ERIC Number: ED440317
Record Type: RIE
Publication Date: 2000-Apr
Violence in Schools: Causation and Prevention.
This paper examines the elements leading to school violence in order to propose strategies to help achieve a peaceful school climate. It states that there is evidence that the brain of violent individuals seems to reveal abnormalities. Brain pathology and genetic vulnerability are only two components that may cause individuals to become antisocial and violent. Although males cause most of the violent acts in schools, violent behavior among females is escalating. Risk factors that may lead male and female youth to violent behavior include: coming from a family with a history of criminal violence, being abused, belonging to a gang, and abusing drugs or alcohol. Schools are responding with zero tolerance policies, security measures involving police and security guards, simulations of shooting drills, and conflict resolution/social skills instruction. The preventive measures of early intervention programs and parent training offer hope to help curb the violence. The paper concludes that teachers need the support of counselors and school psychologists to implement violence prevention programs. Reducing class size and personalizing education also would help give students what they need. Working towards a cooperative climate where disagreements can be resolved in a rational way will help establish positive relationships among students and teachers. (Contains 18 references.) (JDM)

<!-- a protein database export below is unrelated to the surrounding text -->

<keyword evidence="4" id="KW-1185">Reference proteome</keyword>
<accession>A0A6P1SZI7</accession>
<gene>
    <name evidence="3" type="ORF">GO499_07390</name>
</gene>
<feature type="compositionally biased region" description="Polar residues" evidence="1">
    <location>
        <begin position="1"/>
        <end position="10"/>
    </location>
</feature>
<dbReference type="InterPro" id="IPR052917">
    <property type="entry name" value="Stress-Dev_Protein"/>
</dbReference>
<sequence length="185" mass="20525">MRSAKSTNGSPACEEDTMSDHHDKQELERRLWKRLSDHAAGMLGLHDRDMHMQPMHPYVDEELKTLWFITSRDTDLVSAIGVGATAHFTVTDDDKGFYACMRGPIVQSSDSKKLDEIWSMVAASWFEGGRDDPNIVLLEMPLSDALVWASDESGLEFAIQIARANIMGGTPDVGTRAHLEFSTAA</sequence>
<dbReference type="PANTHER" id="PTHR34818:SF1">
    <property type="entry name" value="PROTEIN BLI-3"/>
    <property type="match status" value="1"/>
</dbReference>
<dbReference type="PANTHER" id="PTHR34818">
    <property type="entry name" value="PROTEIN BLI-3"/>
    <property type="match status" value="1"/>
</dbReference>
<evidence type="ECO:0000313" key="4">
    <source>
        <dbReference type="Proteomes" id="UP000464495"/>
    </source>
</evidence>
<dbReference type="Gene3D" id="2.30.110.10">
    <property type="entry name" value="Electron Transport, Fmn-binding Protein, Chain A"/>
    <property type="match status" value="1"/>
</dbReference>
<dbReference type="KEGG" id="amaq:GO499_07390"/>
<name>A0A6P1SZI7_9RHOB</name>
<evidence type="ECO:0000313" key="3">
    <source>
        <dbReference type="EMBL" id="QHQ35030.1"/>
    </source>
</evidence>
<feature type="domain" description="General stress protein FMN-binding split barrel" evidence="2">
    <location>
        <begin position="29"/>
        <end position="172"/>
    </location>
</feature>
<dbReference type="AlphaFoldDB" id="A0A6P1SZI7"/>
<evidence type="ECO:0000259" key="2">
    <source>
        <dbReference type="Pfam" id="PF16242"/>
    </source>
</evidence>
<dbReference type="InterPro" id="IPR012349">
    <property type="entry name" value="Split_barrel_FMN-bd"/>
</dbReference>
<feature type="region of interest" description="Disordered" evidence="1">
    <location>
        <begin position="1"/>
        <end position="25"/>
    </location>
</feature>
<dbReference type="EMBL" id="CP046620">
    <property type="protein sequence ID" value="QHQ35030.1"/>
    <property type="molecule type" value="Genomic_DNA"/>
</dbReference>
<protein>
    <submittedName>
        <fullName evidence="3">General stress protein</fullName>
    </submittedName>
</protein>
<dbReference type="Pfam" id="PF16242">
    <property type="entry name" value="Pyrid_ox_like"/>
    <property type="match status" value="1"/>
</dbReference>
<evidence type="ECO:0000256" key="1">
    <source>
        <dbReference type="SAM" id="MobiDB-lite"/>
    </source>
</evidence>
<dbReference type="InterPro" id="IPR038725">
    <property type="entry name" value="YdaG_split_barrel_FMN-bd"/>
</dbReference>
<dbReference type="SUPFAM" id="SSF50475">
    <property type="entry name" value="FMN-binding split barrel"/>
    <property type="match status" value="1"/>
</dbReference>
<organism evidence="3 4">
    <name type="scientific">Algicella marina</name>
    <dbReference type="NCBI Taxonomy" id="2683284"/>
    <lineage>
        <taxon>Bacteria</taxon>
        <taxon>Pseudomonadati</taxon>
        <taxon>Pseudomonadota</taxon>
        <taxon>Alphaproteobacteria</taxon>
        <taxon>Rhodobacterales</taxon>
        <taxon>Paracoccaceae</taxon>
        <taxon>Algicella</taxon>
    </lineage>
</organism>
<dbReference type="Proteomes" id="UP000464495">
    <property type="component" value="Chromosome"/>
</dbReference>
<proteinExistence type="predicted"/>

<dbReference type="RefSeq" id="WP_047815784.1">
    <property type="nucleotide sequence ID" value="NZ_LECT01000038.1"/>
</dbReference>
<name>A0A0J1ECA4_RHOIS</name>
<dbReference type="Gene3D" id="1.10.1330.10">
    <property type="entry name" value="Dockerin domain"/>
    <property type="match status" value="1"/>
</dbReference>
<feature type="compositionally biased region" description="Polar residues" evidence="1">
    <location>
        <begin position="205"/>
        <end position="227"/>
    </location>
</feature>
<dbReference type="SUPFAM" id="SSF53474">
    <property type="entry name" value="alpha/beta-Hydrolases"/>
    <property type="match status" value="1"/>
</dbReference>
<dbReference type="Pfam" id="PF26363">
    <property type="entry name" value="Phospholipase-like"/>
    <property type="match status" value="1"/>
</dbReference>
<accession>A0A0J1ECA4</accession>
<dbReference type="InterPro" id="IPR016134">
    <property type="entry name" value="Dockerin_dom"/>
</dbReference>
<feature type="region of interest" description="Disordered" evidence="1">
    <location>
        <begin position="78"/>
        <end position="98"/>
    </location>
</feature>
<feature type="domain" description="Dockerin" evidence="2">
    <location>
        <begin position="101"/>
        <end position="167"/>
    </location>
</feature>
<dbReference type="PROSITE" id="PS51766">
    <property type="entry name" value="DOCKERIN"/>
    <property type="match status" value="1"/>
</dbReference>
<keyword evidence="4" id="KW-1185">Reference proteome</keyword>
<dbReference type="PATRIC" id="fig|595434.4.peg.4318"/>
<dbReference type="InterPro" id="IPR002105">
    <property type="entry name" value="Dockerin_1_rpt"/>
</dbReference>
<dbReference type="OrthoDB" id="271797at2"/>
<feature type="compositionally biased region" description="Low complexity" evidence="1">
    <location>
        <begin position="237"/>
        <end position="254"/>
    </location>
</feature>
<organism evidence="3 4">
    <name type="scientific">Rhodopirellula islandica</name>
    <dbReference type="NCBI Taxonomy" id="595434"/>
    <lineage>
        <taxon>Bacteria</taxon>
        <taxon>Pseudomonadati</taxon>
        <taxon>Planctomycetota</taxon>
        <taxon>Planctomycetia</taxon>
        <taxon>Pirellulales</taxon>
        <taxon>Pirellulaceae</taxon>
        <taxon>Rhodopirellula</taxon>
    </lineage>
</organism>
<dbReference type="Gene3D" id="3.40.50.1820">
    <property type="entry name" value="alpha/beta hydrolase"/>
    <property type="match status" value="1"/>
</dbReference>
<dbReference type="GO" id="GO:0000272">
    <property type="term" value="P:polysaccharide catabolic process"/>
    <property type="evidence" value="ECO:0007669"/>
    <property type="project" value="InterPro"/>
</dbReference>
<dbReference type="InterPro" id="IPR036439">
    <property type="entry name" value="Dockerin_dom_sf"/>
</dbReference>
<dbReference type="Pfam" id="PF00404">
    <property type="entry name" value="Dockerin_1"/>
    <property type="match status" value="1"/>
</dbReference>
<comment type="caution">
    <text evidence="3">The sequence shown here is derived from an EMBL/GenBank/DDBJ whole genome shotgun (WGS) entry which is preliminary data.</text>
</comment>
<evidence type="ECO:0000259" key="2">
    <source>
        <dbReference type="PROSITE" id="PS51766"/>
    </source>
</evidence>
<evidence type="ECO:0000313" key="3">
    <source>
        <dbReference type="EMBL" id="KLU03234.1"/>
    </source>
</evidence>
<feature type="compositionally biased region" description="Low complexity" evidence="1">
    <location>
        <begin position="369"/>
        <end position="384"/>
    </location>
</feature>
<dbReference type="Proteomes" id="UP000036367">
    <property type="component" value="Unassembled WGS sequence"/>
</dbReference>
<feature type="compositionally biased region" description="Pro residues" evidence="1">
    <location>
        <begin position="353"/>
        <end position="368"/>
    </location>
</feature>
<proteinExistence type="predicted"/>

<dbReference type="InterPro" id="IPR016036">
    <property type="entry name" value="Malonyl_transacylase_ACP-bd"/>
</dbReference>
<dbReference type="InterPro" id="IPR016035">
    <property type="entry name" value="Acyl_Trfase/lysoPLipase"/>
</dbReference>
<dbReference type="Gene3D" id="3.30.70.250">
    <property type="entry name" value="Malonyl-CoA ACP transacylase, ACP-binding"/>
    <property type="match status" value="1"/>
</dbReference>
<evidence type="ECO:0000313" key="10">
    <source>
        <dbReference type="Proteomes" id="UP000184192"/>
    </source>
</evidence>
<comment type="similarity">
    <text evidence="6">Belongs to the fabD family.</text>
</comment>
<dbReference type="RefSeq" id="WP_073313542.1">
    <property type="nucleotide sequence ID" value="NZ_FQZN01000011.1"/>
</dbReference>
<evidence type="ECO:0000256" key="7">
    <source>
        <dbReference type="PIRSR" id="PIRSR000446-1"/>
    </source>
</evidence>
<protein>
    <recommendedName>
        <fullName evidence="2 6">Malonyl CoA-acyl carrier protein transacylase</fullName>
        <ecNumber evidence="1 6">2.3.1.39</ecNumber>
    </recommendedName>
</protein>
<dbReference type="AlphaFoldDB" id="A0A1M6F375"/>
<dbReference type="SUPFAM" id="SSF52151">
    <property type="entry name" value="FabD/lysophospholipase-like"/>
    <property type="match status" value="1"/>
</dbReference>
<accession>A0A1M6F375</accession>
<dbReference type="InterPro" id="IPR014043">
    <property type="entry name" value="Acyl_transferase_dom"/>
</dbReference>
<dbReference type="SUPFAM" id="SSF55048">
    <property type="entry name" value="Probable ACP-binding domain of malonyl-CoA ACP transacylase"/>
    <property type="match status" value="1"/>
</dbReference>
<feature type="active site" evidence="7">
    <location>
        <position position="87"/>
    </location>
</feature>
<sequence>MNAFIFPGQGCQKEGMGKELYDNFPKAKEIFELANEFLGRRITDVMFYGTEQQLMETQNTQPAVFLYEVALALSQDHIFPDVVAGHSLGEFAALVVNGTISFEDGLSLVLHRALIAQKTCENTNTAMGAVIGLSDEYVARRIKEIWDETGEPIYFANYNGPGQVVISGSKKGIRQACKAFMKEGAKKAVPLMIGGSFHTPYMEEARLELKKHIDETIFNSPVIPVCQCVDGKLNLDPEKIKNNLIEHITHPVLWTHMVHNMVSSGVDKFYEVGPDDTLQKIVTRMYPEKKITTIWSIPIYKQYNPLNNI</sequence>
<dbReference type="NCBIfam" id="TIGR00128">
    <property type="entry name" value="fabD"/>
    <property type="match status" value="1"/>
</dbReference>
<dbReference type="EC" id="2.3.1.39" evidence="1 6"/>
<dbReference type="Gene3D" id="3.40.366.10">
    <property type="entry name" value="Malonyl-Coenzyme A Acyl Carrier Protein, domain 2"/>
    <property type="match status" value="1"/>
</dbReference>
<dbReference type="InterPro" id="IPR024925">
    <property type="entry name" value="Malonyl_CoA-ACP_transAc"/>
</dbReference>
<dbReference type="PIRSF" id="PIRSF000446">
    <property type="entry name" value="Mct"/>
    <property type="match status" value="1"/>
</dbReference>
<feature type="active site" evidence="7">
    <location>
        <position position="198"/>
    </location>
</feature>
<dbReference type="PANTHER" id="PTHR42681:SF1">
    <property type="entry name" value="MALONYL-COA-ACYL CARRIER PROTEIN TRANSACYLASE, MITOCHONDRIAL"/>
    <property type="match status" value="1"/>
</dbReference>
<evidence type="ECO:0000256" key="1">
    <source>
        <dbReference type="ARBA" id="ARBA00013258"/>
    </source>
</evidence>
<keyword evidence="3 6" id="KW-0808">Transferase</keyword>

Publication Type: Opinion Papers; Speeches/Meeting Papers
Education Level: N/A
Authoring Institution: N/A
Grant or Contract Numbers: N/A
Note: Paper presented at the Annual Convention of the National Association of School Psychologists (32nd, New Orleans, LA, March 28-April 1, 2000).